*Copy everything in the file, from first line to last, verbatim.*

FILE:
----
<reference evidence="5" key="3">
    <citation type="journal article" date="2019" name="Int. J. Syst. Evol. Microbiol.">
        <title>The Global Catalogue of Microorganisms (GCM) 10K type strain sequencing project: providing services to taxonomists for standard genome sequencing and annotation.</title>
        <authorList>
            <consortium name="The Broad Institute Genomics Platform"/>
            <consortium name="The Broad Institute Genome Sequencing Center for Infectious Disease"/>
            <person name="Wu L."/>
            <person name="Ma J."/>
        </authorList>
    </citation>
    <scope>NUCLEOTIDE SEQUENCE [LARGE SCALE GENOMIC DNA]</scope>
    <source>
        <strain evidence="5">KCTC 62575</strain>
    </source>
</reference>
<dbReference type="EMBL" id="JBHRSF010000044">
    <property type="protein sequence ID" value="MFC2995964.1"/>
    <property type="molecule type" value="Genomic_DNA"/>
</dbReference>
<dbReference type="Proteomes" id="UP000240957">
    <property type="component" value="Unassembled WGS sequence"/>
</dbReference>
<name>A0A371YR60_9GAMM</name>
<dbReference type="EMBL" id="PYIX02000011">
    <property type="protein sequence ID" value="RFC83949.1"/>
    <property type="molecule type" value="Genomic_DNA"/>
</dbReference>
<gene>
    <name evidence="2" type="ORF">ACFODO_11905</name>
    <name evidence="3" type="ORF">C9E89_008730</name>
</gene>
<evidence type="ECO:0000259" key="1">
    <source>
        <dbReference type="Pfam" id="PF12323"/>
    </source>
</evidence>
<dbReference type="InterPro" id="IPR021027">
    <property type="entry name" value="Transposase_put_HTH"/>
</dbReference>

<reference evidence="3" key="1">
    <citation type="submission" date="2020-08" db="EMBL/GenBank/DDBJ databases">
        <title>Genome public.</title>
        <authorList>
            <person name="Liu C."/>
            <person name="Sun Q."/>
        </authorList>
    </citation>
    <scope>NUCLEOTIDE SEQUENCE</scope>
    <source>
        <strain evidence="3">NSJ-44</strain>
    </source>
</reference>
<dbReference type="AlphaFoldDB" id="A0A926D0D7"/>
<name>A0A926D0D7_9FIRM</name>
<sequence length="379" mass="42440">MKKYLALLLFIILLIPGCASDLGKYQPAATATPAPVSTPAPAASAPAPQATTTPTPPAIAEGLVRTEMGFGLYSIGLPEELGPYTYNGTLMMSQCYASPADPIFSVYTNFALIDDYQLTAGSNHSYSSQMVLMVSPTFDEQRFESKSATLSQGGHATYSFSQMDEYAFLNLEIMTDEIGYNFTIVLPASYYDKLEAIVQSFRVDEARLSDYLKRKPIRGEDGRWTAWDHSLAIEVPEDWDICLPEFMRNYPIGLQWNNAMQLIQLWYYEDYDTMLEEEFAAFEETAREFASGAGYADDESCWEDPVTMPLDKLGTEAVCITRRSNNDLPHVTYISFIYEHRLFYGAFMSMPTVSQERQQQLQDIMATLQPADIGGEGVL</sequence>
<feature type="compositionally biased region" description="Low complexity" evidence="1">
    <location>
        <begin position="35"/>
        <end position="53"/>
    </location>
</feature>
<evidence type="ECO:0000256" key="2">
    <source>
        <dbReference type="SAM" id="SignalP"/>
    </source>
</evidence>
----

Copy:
<reference evidence="5" key="3">
    <citation type="journal article" date="2019" name="Int. J. Syst. Evol. Microbiol.">
        <title>The Global Catalogue of Microorganisms (GCM) 10K type strain sequencing project: providing services to taxonomists for standard genome sequencing and annotation.</title>
        <authorList>
            <consortium name="The Broad Institute Genomics Platform"/>
            <consortium name="The Broad Institute Genome Sequencing Center for Infectious Disease"/>
            <person name="Wu L."/>
            <person name="Ma J."/>
        </authorList>
    </citation>
    <scope>NUCLEOTIDE SEQUENCE [LARGE SCALE GENOMIC DNA]</scope>
    <source>
        <strain evidence="5">KCTC 62575</strain>
    </source>
</reference>
<dbReference type="EMBL" id="JBHRSF010000044">
    <property type="protein sequence ID" value="MFC2995964.1"/>
    <property type="molecule type" value="Genomic_DNA"/>
</dbReference>
<dbReference type="Proteomes" id="UP000240957">
    <property type="component" value="Unassembled WGS sequence"/>
</dbReference>
<name>A0A371YR60_9GAMM</name>
<dbReference type="EMBL" id="PYIX02000011">
    <property type="protein sequence ID" value="RFC83949.1"/>
    <property type="molecule type" value="Genomic_DNA"/>
</dbReference>
<gene>
    <name evidence="2" type="ORF">ACFODO_11905</name>
    <name evidence="3" type="ORF">C9E89_008730</name>
</gene>
<evidence type="ECO:0000259" key="1">
    <source>
        <dbReference type="Pfam" id="PF12323"/>
    </source>
</evidence>
<dbReference type="InterPro" id="IPR021027">
    <property type="entry name" value="Transposase_put_HTH"/>
</dbReference>

<reference evidence="3" key="1">
    <citation type="submission" date="2020-08" db="EMBL/GenBank/DDBJ databases">
        <title>Genome public.</title>
        <authorList>
            <person name="Liu C."/>
            <person name="Sun Q."/>
        </authorList>
    </citation>
    <scope>NUCLEOTIDE SEQUENCE</scope>
    <source>
        <strain evidence="3">NSJ-44</strain>
    </source>
</reference>
<dbReference type="AlphaFoldDB" id="A0A926D0D7"/>
<name>A0A926D0D7_9FIRM</name>
<sequence length="379" mass="42440">MKKYLALLLFIILLIPGCASDLGKYQPAATATPAPVSTPAPAASAPAPQATTTPTPPAIAEGLVRTEMGFGLYSIGLPEELGPYTYNGTLMMSQCYASPADPIFSVYTNFALIDDYQLTAGSNHSYSSQMVLMVSPTFDEQRFESKSATLSQGGHATYSFSQMDEYAFLNLEIMTDEIGYNFTIVLPASYYDKLEAIVQSFRVDEARLSDYLKRKPIRGEDGRWTAWDHSLAIEVPEDWDICLPEFMRNYPIGLQWNNAMQLIQLWYYEDYDTMLEEEFAAFEETAREFASGAGYADDESCWEDPVTMPLDKLGTEAVCITRRSNNDLPHVTYISFIYEHRLFYGAFMSMPTVSQERQQQLQDIMATLQPADIGGEGVL</sequence>
<feature type="compositionally biased region" description="Low complexity" evidence="1">
    <location>
        <begin position="35"/>
        <end position="53"/>
    </location>
</feature>
<evidence type="ECO:0000256" key="2">
    <source>
        <dbReference type="SAM" id="SignalP"/>
    </source>
</evidence>